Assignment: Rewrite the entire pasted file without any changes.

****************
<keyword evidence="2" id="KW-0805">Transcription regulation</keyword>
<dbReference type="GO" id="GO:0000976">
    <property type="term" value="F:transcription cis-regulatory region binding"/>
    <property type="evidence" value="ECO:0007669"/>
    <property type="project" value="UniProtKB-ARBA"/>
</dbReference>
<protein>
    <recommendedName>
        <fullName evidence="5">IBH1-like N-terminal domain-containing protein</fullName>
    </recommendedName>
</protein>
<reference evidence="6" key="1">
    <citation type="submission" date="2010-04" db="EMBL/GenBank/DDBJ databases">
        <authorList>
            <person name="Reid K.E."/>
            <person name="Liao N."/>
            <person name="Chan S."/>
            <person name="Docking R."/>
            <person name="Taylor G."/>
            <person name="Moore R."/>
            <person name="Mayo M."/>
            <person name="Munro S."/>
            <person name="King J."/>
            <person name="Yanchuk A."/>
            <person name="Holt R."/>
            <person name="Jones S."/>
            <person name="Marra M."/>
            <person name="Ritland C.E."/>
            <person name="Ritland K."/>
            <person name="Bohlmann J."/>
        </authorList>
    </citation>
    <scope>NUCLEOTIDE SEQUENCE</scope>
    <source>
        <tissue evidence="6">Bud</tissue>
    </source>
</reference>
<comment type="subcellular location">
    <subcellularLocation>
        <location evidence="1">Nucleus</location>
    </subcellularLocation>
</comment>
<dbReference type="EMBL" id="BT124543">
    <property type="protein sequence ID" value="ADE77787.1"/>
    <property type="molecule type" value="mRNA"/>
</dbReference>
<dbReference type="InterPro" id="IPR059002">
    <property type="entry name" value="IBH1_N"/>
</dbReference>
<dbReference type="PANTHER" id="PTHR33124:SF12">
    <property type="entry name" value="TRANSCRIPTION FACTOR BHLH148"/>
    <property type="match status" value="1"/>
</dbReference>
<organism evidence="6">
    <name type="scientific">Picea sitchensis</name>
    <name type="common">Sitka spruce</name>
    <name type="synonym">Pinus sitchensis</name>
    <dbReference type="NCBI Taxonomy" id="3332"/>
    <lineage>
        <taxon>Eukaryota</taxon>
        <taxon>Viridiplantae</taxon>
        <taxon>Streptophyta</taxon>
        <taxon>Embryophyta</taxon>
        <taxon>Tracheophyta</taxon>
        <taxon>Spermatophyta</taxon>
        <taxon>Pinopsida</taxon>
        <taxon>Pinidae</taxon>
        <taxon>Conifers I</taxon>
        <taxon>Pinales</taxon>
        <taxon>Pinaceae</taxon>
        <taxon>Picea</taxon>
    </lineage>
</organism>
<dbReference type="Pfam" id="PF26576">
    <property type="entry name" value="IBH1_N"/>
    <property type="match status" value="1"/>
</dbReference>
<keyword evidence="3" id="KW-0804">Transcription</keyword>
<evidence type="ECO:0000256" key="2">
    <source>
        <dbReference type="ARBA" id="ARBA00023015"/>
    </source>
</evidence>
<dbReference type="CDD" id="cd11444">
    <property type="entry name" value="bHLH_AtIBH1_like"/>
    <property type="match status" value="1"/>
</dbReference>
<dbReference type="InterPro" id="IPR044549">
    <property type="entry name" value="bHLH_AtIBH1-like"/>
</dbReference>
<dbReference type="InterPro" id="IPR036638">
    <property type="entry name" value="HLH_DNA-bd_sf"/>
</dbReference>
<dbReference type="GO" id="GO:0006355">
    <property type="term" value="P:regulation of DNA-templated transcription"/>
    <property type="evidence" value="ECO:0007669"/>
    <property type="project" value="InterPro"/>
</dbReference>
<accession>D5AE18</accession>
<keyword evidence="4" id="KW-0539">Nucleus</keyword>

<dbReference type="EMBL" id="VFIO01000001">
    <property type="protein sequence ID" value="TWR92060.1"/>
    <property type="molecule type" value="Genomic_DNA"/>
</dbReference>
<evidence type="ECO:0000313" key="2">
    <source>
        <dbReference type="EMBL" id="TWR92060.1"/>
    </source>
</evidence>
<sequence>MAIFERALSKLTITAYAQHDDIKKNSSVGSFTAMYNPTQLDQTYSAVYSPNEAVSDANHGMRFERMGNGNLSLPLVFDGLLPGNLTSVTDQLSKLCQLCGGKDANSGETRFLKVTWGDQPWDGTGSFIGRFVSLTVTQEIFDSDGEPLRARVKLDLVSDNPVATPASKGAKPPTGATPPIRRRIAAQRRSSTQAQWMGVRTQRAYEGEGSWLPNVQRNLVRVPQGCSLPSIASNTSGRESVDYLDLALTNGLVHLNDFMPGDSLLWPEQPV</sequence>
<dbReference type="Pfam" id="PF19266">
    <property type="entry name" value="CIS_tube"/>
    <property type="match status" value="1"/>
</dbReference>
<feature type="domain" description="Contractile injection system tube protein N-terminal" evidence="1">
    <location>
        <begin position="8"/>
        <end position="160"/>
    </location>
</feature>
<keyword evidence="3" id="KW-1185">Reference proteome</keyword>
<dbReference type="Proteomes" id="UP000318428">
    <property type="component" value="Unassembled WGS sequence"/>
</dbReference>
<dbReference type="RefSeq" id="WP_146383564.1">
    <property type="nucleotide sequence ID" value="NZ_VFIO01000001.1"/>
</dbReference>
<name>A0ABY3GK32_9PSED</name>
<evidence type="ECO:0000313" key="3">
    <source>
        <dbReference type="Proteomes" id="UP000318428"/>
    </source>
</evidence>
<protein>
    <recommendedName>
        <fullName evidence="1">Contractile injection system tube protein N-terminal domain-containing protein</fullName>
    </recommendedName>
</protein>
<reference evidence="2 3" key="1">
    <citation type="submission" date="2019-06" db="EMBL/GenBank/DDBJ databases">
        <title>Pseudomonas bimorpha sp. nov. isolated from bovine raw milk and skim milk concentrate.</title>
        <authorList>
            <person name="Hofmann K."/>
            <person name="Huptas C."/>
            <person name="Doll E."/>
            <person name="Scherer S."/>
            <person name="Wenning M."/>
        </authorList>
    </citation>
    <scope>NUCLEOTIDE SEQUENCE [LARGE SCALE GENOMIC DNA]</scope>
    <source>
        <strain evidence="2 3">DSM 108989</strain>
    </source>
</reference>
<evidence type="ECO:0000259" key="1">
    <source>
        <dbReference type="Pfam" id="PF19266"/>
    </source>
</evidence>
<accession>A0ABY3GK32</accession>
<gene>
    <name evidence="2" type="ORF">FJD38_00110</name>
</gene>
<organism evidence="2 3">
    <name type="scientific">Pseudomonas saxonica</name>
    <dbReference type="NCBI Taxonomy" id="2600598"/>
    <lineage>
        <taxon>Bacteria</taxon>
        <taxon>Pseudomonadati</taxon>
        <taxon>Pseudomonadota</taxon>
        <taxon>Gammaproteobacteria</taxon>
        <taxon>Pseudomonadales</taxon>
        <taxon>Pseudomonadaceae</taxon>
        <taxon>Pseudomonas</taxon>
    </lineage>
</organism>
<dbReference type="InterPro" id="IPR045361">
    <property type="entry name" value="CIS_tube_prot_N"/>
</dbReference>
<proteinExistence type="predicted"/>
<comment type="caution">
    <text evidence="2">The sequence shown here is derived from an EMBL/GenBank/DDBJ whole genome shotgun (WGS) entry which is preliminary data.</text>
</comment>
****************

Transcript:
<keyword evidence="2" id="KW-0805">Transcription regulation</keyword>
<dbReference type="GO" id="GO:0000976">
    <property type="term" value="F:transcription cis-regulatory region binding"/>
    <property type="evidence" value="ECO:0007669"/>
    <property type="project" value="UniProtKB-ARBA"/>
</dbReference>
<protein>
    <recommendedName>
        <fullName evidence="5">IBH1-like N-terminal domain-containing protein</fullName>
    </recommendedName>
</protein>
<reference evidence="6" key="1">
    <citation type="submission" date="2010-04" db="EMBL/GenBank/DDBJ databases">
        <authorList>
            <person name="Reid K.E."/>
            <person name="Liao N."/>
            <person name="Chan S."/>
            <person name="Docking R."/>
            <person name="Taylor G."/>
            <person name="Moore R."/>
            <person name="Mayo M."/>
            <person name="Munro S."/>
            <person name="King J."/>
            <person name="Yanchuk A."/>
            <person name="Holt R."/>
            <person name="Jones S."/>
            <person name="Marra M."/>
            <person name="Ritland C.E."/>
            <person name="Ritland K."/>
            <person name="Bohlmann J."/>
        </authorList>
    </citation>
    <scope>NUCLEOTIDE SEQUENCE</scope>
    <source>
        <tissue evidence="6">Bud</tissue>
    </source>
</reference>
<comment type="subcellular location">
    <subcellularLocation>
        <location evidence="1">Nucleus</location>
    </subcellularLocation>
</comment>
<dbReference type="EMBL" id="BT124543">
    <property type="protein sequence ID" value="ADE77787.1"/>
    <property type="molecule type" value="mRNA"/>
</dbReference>
<dbReference type="InterPro" id="IPR059002">
    <property type="entry name" value="IBH1_N"/>
</dbReference>
<dbReference type="PANTHER" id="PTHR33124:SF12">
    <property type="entry name" value="TRANSCRIPTION FACTOR BHLH148"/>
    <property type="match status" value="1"/>
</dbReference>
<organism evidence="6">
    <name type="scientific">Picea sitchensis</name>
    <name type="common">Sitka spruce</name>
    <name type="synonym">Pinus sitchensis</name>
    <dbReference type="NCBI Taxonomy" id="3332"/>
    <lineage>
        <taxon>Eukaryota</taxon>
        <taxon>Viridiplantae</taxon>
        <taxon>Streptophyta</taxon>
        <taxon>Embryophyta</taxon>
        <taxon>Tracheophyta</taxon>
        <taxon>Spermatophyta</taxon>
        <taxon>Pinopsida</taxon>
        <taxon>Pinidae</taxon>
        <taxon>Conifers I</taxon>
        <taxon>Pinales</taxon>
        <taxon>Pinaceae</taxon>
        <taxon>Picea</taxon>
    </lineage>
</organism>
<dbReference type="Pfam" id="PF26576">
    <property type="entry name" value="IBH1_N"/>
    <property type="match status" value="1"/>
</dbReference>
<keyword evidence="3" id="KW-0804">Transcription</keyword>
<evidence type="ECO:0000256" key="2">
    <source>
        <dbReference type="ARBA" id="ARBA00023015"/>
    </source>
</evidence>
<dbReference type="CDD" id="cd11444">
    <property type="entry name" value="bHLH_AtIBH1_like"/>
    <property type="match status" value="1"/>
</dbReference>
<dbReference type="InterPro" id="IPR044549">
    <property type="entry name" value="bHLH_AtIBH1-like"/>
</dbReference>
<dbReference type="InterPro" id="IPR036638">
    <property type="entry name" value="HLH_DNA-bd_sf"/>
</dbReference>
<dbReference type="GO" id="GO:0006355">
    <property type="term" value="P:regulation of DNA-templated transcription"/>
    <property type="evidence" value="ECO:0007669"/>
    <property type="project" value="InterPro"/>
</dbReference>
<accession>D5AE18</accession>
<keyword evidence="4" id="KW-0539">Nucleus</keyword>

<dbReference type="EMBL" id="VFIO01000001">
    <property type="protein sequence ID" value="TWR92060.1"/>
    <property type="molecule type" value="Genomic_DNA"/>
</dbReference>
<evidence type="ECO:0000313" key="2">
    <source>
        <dbReference type="EMBL" id="TWR92060.1"/>
    </source>
</evidence>
<sequence>MAIFERALSKLTITAYAQHDDIKKNSSVGSFTAMYNPTQLDQTYSAVYSPNEAVSDANHGMRFERMGNGNLSLPLVFDGLLPGNLTSVTDQLSKLCQLCGGKDANSGETRFLKVTWGDQPWDGTGSFIGRFVSLTVTQEIFDSDGEPLRARVKLDLVSDNPVATPASKGAKPPTGATPPIRRRIAAQRRSSTQAQWMGVRTQRAYEGEGSWLPNVQRNLVRVPQGCSLPSIASNTSGRESVDYLDLALTNGLVHLNDFMPGDSLLWPEQPV</sequence>
<dbReference type="Pfam" id="PF19266">
    <property type="entry name" value="CIS_tube"/>
    <property type="match status" value="1"/>
</dbReference>
<feature type="domain" description="Contractile injection system tube protein N-terminal" evidence="1">
    <location>
        <begin position="8"/>
        <end position="160"/>
    </location>
</feature>
<keyword evidence="3" id="KW-1185">Reference proteome</keyword>
<dbReference type="Proteomes" id="UP000318428">
    <property type="component" value="Unassembled WGS sequence"/>
</dbReference>
<dbReference type="RefSeq" id="WP_146383564.1">
    <property type="nucleotide sequence ID" value="NZ_VFIO01000001.1"/>
</dbReference>
<name>A0ABY3GK32_9PSED</name>
<evidence type="ECO:0000313" key="3">
    <source>
        <dbReference type="Proteomes" id="UP000318428"/>
    </source>
</evidence>
<protein>
    <recommendedName>
        <fullName evidence="1">Contractile injection system tube protein N-terminal domain-containing protein</fullName>
    </recommendedName>
</protein>
<reference evidence="2 3" key="1">
    <citation type="submission" date="2019-06" db="EMBL/GenBank/DDBJ databases">
        <title>Pseudomonas bimorpha sp. nov. isolated from bovine raw milk and skim milk concentrate.</title>
        <authorList>
            <person name="Hofmann K."/>
            <person name="Huptas C."/>
            <person name="Doll E."/>
            <person name="Scherer S."/>
            <person name="Wenning M."/>
        </authorList>
    </citation>
    <scope>NUCLEOTIDE SEQUENCE [LARGE SCALE GENOMIC DNA]</scope>
    <source>
        <strain evidence="2 3">DSM 108989</strain>
    </source>
</reference>
<evidence type="ECO:0000259" key="1">
    <source>
        <dbReference type="Pfam" id="PF19266"/>
    </source>
</evidence>
<accession>A0ABY3GK32</accession>
<gene>
    <name evidence="2" type="ORF">FJD38_00110</name>
</gene>
<organism evidence="2 3">
    <name type="scientific">Pseudomonas saxonica</name>
    <dbReference type="NCBI Taxonomy" id="2600598"/>
    <lineage>
        <taxon>Bacteria</taxon>
        <taxon>Pseudomonadati</taxon>
        <taxon>Pseudomonadota</taxon>
        <taxon>Gammaproteobacteria</taxon>
        <taxon>Pseudomonadales</taxon>
        <taxon>Pseudomonadaceae</taxon>
        <taxon>Pseudomonas</taxon>
    </lineage>
</organism>
<dbReference type="InterPro" id="IPR045361">
    <property type="entry name" value="CIS_tube_prot_N"/>
</dbReference>
<proteinExistence type="predicted"/>
<comment type="caution">
    <text evidence="2">The sequence shown here is derived from an EMBL/GenBank/DDBJ whole genome shotgun (WGS) entry which is preliminary data.</text>
</comment>